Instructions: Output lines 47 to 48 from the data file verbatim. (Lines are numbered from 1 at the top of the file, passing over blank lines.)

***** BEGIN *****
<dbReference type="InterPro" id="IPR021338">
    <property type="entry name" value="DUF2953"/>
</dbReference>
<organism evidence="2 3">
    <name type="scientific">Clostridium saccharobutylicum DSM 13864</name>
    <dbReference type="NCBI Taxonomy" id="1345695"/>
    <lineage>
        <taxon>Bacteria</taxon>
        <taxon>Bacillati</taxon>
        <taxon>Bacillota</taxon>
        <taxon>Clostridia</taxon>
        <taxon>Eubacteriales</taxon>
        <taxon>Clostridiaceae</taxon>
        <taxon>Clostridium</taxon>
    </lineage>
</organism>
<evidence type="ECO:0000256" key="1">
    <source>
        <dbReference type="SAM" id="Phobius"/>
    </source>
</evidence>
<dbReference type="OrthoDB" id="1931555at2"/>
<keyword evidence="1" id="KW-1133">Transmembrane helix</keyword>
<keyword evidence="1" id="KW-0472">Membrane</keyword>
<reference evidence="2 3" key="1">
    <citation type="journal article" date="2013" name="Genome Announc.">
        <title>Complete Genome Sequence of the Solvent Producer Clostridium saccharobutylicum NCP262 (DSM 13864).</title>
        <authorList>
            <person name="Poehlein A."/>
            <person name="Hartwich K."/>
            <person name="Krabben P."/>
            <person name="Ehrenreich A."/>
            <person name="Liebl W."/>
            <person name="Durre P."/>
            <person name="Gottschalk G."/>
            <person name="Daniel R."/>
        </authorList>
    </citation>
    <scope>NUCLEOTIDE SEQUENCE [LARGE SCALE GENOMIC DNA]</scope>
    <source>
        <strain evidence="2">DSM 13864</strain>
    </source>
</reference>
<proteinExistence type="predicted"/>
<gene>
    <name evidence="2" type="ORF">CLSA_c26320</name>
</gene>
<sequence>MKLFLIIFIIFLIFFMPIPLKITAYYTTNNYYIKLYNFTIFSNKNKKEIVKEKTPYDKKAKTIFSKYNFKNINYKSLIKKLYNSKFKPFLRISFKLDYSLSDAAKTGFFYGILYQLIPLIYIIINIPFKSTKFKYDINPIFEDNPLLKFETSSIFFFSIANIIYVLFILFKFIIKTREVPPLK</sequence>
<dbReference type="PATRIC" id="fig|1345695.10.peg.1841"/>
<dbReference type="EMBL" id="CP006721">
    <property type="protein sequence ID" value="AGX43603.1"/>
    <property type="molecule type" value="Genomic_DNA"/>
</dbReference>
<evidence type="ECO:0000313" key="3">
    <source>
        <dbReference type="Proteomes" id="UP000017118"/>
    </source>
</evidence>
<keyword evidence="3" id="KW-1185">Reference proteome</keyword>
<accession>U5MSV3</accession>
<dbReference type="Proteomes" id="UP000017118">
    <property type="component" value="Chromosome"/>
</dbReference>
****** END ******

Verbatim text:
</gene>
<sequence>MKLFLIIFIIFLIFFMPIPLKITAYYTTNNYYIKLYNFTIFSNKNKKEIVKEKTPYDKKAKTIFSKYNFKNINYKSLIKKLYNSKFKPFLRISFKLDYSLSDAAKTGFFYGILYQLIPLIYIIINIPFKSTKFKYDINPIFEDNPLLKFETSSIFFFSIANIIYVLFILFKFIIKTREVPPLK</sequence>